It is always distressing when children suffer non-accidental injuries and identifying perpetrators, so that they come to no further harm, is one of the most difficult tasks faced by the family courts. In one case, a judge found that responsibility for a baby girl’s numerous leg fractures fell upon one or other of her parents.
The girl was about six weeks old when her mother took her to see a GP because one of her legs was swollen. Examination revealed multiple fractures of both her legs, injuries which would have required considerable force to inflict and which her parents accepted must have been non-accidental.
The parents, however, claimed that the injuries were probably caused by medical professionals during the baby’s traumatic Caesarean delivery or in the course of an ultrasound scan of her hips when she was about five weeks old. However, after hearing extensive expert evidence relating particularly to the timing of the injuries, the judge rejected both of those scenarios as impossible.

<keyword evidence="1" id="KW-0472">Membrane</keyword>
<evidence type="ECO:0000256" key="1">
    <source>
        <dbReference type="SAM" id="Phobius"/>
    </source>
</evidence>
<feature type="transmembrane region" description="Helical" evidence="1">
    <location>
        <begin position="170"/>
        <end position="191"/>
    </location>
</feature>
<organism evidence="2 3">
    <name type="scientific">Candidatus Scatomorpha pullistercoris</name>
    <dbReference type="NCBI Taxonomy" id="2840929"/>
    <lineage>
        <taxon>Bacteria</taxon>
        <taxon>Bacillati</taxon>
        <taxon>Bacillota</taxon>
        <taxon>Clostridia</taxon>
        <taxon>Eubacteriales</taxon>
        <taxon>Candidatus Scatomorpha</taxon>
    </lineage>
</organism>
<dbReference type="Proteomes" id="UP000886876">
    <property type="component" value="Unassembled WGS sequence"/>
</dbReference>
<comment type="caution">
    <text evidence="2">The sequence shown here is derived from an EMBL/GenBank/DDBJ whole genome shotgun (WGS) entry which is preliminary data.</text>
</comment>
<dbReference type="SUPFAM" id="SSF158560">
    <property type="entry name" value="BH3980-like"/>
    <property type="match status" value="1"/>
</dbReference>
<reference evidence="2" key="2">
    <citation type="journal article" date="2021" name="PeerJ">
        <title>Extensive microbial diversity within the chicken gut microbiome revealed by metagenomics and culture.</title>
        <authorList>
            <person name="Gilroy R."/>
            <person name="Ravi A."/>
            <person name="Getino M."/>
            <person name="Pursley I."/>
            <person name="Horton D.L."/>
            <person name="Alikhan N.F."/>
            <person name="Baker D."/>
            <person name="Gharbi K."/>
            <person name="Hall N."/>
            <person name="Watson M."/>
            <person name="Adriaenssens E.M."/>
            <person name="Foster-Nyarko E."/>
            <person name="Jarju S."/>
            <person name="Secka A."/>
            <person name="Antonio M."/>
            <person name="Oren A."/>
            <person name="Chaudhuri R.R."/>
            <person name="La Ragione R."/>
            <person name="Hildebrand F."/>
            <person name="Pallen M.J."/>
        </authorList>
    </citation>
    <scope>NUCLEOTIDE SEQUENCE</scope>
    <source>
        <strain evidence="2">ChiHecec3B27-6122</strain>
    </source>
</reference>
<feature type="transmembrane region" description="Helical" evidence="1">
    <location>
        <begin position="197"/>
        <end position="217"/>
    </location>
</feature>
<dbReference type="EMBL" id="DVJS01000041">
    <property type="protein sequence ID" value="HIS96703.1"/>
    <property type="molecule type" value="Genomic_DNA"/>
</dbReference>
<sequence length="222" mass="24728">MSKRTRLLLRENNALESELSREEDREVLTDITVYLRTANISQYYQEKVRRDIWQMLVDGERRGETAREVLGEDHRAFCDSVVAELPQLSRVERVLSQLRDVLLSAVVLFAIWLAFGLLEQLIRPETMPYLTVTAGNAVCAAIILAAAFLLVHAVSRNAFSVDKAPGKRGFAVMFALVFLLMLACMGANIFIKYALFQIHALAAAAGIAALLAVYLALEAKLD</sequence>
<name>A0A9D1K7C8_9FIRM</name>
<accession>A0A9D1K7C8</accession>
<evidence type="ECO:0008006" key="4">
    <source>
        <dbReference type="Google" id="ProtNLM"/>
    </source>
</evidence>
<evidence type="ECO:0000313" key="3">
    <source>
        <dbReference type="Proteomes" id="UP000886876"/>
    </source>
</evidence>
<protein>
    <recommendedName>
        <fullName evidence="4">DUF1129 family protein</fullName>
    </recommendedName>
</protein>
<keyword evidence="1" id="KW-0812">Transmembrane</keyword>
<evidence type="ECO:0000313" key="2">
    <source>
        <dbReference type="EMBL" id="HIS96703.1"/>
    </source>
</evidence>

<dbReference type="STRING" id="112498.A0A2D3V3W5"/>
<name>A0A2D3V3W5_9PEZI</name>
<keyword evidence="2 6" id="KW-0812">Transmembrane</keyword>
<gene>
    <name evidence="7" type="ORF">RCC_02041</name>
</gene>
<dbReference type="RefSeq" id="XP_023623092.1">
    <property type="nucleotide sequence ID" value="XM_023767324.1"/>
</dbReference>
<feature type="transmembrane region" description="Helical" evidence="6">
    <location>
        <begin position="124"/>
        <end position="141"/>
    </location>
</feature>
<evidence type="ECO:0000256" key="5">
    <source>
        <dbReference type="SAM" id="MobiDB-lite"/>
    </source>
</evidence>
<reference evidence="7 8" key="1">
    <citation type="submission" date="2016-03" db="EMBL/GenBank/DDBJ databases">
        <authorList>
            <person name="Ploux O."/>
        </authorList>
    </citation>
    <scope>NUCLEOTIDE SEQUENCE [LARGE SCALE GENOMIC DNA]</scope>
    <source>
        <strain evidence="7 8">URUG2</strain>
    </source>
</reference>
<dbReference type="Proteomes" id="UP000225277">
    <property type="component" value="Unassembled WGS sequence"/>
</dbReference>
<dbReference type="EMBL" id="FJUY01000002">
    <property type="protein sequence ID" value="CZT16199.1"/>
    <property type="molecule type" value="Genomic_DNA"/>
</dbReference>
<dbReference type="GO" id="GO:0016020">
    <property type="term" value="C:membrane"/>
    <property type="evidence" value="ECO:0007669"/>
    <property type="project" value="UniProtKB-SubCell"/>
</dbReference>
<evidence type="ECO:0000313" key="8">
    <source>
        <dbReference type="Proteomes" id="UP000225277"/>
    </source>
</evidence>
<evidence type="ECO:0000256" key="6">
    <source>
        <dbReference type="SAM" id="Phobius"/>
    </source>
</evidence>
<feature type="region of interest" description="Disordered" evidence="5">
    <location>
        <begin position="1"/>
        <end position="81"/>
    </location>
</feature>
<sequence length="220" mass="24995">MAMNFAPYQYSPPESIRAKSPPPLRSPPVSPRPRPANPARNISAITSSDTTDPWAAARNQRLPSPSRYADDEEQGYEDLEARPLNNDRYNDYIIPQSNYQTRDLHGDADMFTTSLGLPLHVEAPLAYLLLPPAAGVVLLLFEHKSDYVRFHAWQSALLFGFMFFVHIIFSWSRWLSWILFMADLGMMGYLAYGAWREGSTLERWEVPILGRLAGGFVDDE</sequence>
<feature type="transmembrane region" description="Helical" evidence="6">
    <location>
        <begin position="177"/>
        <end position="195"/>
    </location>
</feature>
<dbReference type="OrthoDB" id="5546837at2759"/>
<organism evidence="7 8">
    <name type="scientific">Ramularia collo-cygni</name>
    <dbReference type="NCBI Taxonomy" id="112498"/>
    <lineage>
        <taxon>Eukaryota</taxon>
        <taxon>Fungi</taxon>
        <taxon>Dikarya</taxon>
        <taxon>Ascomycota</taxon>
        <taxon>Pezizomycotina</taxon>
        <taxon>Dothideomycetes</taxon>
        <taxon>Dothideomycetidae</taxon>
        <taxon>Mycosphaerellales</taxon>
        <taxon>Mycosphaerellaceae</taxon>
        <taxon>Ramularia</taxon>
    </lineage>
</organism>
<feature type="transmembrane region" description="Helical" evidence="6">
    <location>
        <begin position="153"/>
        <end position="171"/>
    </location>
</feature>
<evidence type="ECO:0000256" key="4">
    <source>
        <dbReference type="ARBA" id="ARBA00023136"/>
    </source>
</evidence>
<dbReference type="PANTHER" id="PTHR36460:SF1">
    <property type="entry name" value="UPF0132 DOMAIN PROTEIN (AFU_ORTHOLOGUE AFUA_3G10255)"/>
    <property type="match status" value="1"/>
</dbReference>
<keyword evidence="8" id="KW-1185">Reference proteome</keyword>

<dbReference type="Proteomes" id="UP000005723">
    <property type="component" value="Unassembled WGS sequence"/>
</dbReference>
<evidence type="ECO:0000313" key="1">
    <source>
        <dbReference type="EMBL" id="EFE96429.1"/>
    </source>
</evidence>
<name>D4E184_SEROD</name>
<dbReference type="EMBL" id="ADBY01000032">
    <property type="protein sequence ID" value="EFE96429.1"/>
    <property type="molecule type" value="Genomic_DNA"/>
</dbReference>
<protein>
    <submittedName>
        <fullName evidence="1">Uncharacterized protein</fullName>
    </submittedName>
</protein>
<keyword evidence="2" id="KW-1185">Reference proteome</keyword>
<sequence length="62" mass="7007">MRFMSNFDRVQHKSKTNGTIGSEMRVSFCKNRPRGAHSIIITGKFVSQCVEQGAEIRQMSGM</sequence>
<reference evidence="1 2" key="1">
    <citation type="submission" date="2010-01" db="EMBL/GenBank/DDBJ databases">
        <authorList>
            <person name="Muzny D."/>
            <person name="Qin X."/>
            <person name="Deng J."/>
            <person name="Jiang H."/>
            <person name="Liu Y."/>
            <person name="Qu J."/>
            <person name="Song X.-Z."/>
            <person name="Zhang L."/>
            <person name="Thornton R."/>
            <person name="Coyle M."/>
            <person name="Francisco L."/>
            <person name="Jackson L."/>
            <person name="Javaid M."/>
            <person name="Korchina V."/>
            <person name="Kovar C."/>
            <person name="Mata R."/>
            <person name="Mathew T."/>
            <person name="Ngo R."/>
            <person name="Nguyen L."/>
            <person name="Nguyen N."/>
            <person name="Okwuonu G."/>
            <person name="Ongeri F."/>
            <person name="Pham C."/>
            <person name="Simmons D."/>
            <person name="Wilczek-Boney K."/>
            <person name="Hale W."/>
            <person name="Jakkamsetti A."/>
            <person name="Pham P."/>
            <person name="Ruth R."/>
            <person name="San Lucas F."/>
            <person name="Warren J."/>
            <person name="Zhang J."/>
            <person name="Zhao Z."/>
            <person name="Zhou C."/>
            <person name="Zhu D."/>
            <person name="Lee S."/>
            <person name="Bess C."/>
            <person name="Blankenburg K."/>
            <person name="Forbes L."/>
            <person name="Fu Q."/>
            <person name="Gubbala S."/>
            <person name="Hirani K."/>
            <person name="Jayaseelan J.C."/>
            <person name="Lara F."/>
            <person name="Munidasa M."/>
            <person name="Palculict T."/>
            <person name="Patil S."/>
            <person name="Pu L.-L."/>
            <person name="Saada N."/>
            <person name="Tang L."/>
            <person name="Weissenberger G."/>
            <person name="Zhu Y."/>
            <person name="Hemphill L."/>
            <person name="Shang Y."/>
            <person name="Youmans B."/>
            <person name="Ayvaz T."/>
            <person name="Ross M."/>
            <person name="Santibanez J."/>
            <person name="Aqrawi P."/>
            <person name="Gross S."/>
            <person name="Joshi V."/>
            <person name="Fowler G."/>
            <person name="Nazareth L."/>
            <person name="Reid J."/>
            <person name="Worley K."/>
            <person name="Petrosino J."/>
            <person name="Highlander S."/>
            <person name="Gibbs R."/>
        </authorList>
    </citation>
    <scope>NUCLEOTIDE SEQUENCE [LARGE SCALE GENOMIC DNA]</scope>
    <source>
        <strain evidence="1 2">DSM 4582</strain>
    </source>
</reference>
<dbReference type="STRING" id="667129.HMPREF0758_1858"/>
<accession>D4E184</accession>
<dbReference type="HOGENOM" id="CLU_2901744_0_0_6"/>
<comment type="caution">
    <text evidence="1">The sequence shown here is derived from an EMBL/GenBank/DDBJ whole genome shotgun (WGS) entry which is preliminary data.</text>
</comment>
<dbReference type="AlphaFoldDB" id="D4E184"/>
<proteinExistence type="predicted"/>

The judge found on the balance of probabilities that the injuries had been caused by excessive force used by either the mother or the father. Whichever one of them had not inflicted the injuries also bore responsibility in failing to protect the child or seek timely medical assistance for her. The judge’s ruling was likely to have a decisive impact on pending care proceedings at which decisions would be made about the child’s future residence and care arrangements.